Real Sources of European Currency Policy: Sectoral Interests and European Monetary Integration
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CitationFrieden, Jeffry A. 2002. Real sources of European currency policy: Sectoral interests and European monetary integration. International Organization 56(4): 831-860.
AbstractFor more than thirty years, until the completion of Economic and Monetary Union (EMU), the member states of the European Union (EU) attempted to fix regional exchange rates. Naturally enough, most explanations of this process emphasize its monetary sources and effects. Some focus on how creating a multinational currency area might increase the efficacy of monetary policy. Others stress how fixing a national currency to a low-inflation monetary anchor, or adopting a single low inflation currency, might enhance the anti-inflationary credibility of national monetary policies. In these views, European monetary integration was motivated by the belief that, by themselves, national monetary authorities would be unable or unwilling to pursue appropriate monetary policies.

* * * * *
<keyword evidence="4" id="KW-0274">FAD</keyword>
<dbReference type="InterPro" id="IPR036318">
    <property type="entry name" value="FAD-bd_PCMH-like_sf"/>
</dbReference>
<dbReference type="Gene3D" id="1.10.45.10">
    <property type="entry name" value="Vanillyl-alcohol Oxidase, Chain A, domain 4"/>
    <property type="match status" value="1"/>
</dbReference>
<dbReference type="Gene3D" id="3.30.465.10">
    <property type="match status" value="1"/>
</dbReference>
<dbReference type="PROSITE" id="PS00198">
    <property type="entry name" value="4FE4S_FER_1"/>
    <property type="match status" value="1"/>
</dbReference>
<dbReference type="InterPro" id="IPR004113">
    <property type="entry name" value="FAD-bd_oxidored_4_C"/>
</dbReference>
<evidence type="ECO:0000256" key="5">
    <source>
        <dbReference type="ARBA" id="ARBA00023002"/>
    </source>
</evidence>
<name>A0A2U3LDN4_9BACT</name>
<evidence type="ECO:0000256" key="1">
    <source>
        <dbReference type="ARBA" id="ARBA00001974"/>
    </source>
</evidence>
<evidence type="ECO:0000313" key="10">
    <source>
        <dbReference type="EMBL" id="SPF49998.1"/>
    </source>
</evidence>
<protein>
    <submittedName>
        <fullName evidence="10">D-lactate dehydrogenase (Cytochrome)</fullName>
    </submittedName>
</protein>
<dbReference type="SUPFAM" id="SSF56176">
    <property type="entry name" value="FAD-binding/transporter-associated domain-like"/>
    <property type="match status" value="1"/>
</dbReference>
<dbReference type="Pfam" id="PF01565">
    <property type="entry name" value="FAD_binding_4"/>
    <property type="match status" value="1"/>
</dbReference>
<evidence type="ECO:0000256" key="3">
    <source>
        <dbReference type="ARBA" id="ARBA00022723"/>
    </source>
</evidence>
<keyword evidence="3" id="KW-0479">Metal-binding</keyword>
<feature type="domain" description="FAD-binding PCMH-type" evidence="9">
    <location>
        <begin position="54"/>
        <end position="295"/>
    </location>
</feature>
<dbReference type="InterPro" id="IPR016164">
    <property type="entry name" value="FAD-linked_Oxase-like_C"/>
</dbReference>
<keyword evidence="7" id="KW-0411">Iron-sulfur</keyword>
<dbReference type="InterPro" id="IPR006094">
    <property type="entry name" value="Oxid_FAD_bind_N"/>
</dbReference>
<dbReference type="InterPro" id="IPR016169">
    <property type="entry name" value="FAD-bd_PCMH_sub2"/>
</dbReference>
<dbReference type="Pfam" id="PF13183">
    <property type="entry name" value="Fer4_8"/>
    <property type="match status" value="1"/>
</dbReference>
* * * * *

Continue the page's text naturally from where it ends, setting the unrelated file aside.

Citable link to this pagehttp://nrs.harvard.edu/urn-3:HUL.InstRepos:2579737
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